Whether you're a baby sitter, an uncle or just a friend put in charge of a child, it's your duty to look out for the best interests of a young person, if you agree to take on that responsibility. If a child is hurt while under your care, you're obligated to see he or she gets the proper treatment. In the case of a traffic accident, that means notifying the appropriate authorities as well as the child's parent or guardian.
A Plainfield Township, Pennsylvania, man who crashed his motorcycle into a neighbor's fence last Thursday is facing criminal charges, but not just because of the accident itself. According to court records, the accident injured his passenger, a 13-year-old boy. The boy complained of shoulder pain, had some visible cuts and road rash and said he felt like he was going to pass out, court records say.
Instead of taking the boy to a hospital, the driver told him to walk home, according to court documents. He then allegedly used an all-terrain vehicle with a trailer to retrieve the crashed motorcycle from the crash site and put it in his garage. He's accused of hiding the motorcycle there so authorities wouldn't know about the accident.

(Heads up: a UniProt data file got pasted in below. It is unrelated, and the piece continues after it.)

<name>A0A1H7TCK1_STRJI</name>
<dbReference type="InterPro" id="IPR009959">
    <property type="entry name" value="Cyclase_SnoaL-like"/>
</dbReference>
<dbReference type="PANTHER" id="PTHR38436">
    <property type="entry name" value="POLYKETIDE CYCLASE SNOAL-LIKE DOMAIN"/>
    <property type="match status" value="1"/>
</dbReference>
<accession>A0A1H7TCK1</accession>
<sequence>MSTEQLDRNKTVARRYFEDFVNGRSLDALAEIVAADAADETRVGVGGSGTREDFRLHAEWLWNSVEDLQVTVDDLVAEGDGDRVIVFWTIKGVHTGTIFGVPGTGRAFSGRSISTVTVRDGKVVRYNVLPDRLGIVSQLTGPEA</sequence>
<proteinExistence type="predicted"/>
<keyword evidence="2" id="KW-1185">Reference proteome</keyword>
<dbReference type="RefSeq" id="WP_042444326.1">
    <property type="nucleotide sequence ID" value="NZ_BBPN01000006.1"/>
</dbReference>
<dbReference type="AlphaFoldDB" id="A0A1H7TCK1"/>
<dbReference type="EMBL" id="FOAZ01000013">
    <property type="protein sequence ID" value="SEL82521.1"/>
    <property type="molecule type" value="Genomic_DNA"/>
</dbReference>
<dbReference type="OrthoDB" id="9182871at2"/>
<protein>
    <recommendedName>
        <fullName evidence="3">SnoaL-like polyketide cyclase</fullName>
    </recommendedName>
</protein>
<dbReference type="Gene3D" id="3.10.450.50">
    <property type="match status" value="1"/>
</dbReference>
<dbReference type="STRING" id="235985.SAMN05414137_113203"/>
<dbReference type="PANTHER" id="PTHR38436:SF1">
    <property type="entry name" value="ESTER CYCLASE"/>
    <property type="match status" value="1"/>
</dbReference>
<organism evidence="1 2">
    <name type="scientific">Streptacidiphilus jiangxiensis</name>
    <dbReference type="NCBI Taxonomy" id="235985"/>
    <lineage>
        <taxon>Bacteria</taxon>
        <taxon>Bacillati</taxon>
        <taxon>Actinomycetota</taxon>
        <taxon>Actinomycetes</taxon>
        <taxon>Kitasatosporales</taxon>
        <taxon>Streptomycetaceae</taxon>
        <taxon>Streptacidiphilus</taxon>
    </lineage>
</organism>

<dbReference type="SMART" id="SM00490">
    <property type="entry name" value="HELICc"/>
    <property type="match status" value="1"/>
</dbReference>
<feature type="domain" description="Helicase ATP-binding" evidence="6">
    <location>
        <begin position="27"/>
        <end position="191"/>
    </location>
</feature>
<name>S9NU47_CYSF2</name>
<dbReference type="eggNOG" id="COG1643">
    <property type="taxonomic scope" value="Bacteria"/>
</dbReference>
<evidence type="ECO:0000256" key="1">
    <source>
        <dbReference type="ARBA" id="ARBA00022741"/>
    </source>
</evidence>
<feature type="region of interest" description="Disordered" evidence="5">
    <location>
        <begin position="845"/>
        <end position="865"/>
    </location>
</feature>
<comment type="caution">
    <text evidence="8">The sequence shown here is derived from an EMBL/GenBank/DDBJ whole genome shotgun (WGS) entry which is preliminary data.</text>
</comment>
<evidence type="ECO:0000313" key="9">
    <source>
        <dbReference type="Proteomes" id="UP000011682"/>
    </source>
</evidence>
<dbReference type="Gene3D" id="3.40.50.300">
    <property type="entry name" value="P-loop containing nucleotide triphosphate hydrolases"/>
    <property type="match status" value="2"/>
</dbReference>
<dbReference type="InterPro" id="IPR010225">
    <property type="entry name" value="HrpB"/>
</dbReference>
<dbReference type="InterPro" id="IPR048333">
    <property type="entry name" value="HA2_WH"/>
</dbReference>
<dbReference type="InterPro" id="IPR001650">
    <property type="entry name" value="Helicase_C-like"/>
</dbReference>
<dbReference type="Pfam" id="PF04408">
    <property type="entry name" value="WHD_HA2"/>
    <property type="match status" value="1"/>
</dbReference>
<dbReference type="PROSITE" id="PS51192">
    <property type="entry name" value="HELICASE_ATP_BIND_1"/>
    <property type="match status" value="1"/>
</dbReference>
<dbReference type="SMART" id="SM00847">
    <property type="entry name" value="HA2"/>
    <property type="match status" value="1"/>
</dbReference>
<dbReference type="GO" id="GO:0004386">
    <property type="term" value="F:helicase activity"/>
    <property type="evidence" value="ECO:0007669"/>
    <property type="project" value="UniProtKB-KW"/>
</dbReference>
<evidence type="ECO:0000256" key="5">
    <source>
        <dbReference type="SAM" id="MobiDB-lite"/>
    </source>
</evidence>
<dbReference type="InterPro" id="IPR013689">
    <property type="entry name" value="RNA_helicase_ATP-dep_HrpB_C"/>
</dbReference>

Police did learn about the crash, though, and began searching for the man that night. They also tried to get medical help for the boy, but his mother said she would take him to a hospital. Two days later, the mother told police the boy had suffered a lacerated spleen. He also wasn't wearing a helmet during the crash, a violation for which the motorcycle's driver could be held responsible.
The man eventually turned himself in to police and admitted to the crash. He most likely didn't report it immediately because he's considered a "habitual offender": His driver's license was suspended after a DUI incident and he was listed as being on state parole. The new charges against him, which include endangering the welfare of children, accident involving personal injury while not properly licensed and tampering with physical evidence, reflect the fact that he shouldn't have been driving the motorcycle, let alone with a child passenger. It's highly likely he'll be ordered to compensate the boy's family for his injuries, and that he won't be allowed to take the boy on a motorcycle ride ever again.
Source: Lehigh Valley Live, "Plainfield Township man tries to hide after crashing motorcycle, injuring young passenger, records say," Jeff Sistrunk, June 19, 2012